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Ohinemuri Regional History Journal 7, May 1967

By LUCY ROHAN

Martin Rohan was born in Ireland in 1858. Twenty years later he came to New Zealand, in the sailing ship "Rakaia", arriving in Wellington on October 8th after what was then a speedy voyage of 90 days. New Zealand was at that time in the grip of a recession that entailed hardship and suffering akin to but greater than that experienced in the 1930's. Soup kitchens, at which a very frugal meal was available, were provided in the town for the workless, who were also quite destitute.

After rallying from initial shock and dismay, Martin set out in search of the work and independence for which he had left the old land. He crossed to Picton and found what he sought on the runs and sheep stations of the South Island, travelling and working as far south as Oamaru. Bush felling, logging, fencing and helping with the routine jobs relevant to the care of large flocks of sheep and several hundred head of cattle on rugged hill country, kept him busy. The life was hard in the extreme but independence was its reward and youth is resilient.

Later he returned to the North Island now enamoured of the new country. To see more of it he worked his way north. Whilst farming at Piako in the Morrinsville district, he became interested in the development of the Martha Coy's operations at Waihi. In 1895 he tendered for and obtained a contract for forming the race to bring water from a catchment area beyond Waihi [Low Level water race from Masonry dam on the Ohinemuri River - E] to the site selected for the Company's gold refining plant at Waikino and another such race was also constructed to bring water to this site from Waitekauri. Until this water supply was available [no, no connection between dry crushing and these water power supply races – E] quartz was crushed dry at Waikino battery, the price being high in human casualty. Many who worked there later suffered from "the dust" and the ill health and early death which it brought in its train. Martin Rohan stayed on to see the days of the Martha Mine's glory and decline. He saw the efforts and frustrations of those who tried to find the rich vein they were sure was there in the Owharoa hills and of those who so reluctantly abandoned workings that had had a relatively brief hey day in the Karangahake and Waitekauri mines.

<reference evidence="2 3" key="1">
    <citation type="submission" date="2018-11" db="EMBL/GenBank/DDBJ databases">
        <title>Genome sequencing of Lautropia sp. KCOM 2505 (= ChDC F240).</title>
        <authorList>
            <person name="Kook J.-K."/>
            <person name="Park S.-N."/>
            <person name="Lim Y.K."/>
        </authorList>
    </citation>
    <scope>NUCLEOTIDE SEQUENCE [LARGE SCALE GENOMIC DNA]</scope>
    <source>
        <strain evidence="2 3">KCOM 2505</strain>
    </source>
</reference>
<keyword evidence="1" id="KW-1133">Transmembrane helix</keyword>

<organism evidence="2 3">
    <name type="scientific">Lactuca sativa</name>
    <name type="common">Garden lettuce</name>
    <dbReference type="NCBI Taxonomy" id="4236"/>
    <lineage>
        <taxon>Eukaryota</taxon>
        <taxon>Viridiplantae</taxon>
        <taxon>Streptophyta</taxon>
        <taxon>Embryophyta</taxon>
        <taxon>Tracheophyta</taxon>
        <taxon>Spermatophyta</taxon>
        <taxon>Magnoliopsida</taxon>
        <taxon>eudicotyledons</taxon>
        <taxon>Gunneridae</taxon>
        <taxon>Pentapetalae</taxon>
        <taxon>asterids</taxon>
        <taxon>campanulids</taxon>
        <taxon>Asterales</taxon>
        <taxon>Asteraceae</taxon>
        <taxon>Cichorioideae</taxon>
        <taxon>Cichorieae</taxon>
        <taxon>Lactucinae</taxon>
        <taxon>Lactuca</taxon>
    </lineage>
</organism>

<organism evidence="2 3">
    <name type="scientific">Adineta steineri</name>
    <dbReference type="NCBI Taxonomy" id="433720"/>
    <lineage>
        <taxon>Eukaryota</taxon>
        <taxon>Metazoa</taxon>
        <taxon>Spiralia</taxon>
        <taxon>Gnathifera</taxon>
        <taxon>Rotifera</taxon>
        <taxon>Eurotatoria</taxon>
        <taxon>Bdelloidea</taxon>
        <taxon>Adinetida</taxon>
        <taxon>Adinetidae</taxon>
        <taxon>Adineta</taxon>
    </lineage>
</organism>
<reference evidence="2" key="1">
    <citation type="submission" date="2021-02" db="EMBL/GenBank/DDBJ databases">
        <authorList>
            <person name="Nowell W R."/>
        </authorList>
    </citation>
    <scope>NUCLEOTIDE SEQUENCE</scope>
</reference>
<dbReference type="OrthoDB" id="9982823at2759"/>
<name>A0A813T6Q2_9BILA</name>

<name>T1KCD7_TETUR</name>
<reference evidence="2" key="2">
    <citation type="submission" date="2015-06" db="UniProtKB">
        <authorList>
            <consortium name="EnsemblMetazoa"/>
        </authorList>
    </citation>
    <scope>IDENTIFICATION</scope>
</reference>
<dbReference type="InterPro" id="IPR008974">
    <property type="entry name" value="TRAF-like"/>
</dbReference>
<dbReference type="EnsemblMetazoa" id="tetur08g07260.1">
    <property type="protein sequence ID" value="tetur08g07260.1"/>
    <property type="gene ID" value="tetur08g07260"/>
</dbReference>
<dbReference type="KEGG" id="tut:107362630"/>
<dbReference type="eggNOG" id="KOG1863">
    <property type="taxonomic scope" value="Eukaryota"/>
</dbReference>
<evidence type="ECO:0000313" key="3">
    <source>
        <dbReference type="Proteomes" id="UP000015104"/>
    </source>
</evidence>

For himself, he sought the rewards of labour in the fields and not under them. Scientists had not then come to the aid of farmers and the man on the land went it alone. However the years have changed this. He had the very great pleasure of seeing Ohinemuri being brought under cultivation and being successfully farmed by men who, like himself, believed life's greatest joy and satisfaction lay in the pursuit of such simple things as tilling the soil and raising and tending animals. Martin Rohan died at his home, Waikino on 10th June 1953 aged 95 years and is greatly respected and revered in the district.